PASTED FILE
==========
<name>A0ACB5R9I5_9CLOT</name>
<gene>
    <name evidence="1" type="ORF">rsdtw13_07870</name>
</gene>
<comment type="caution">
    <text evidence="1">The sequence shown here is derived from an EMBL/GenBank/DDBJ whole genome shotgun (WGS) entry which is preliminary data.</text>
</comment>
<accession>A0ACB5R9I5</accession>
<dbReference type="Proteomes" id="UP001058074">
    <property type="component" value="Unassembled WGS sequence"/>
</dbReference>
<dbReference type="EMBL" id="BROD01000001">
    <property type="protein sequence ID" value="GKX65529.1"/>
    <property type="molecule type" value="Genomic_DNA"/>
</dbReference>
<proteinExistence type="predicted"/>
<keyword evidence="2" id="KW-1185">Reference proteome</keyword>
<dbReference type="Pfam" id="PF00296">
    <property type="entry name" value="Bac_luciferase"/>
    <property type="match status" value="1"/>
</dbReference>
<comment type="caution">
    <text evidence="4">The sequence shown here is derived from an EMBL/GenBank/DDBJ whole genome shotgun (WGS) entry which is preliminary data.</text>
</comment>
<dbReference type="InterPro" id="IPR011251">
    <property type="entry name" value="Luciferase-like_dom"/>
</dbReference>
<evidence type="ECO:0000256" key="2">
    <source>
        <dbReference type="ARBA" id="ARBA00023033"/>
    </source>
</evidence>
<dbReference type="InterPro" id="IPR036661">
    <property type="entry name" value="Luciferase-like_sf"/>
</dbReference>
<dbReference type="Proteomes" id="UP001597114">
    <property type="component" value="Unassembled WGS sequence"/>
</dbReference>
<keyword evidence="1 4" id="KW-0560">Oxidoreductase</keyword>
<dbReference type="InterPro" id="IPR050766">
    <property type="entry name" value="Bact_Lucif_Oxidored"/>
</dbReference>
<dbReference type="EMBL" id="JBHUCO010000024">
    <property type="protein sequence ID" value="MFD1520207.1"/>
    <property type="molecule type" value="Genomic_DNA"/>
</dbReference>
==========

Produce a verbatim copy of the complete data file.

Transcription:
<name>A0ACB5R9I5_9CLOT</name>
<gene>
    <name evidence="1" type="ORF">rsdtw13_07870</name>
</gene>
<comment type="caution">
    <text evidence="1">The sequence shown here is derived from an EMBL/GenBank/DDBJ whole genome shotgun (WGS) entry which is preliminary data.</text>
</comment>
<accession>A0ACB5R9I5</accession>
<dbReference type="Proteomes" id="UP001058074">
    <property type="component" value="Unassembled WGS sequence"/>
</dbReference>
<dbReference type="EMBL" id="BROD01000001">
    <property type="protein sequence ID" value="GKX65529.1"/>
    <property type="molecule type" value="Genomic_DNA"/>
</dbReference>
<proteinExistence type="predicted"/>
<keyword evidence="2" id="KW-1185">Reference proteome</keyword>
<dbReference type="Pfam" id="PF00296">
    <property type="entry name" value="Bac_luciferase"/>
    <property type="match status" value="1"/>
</dbReference>
<comment type="caution">
    <text evidence="4">The sequence shown here is derived from an EMBL/GenBank/DDBJ whole genome shotgun (WGS) entry which is preliminary data.</text>
</comment>
<dbReference type="InterPro" id="IPR011251">
    <property type="entry name" value="Luciferase-like_dom"/>
</dbReference>
<evidence type="ECO:0000256" key="2">
    <source>
        <dbReference type="ARBA" id="ARBA00023033"/>
    </source>
</evidence>
<dbReference type="InterPro" id="IPR036661">
    <property type="entry name" value="Luciferase-like_sf"/>
</dbReference>
<dbReference type="Proteomes" id="UP001597114">
    <property type="component" value="Unassembled WGS sequence"/>
</dbReference>
<keyword evidence="1 4" id="KW-0560">Oxidoreductase</keyword>
<dbReference type="InterPro" id="IPR050766">
    <property type="entry name" value="Bact_Lucif_Oxidored"/>
</dbReference>
<dbReference type="EMBL" id="JBHUCO010000024">
    <property type="protein sequence ID" value="MFD1520207.1"/>
    <property type="molecule type" value="Genomic_DNA"/>
</dbReference>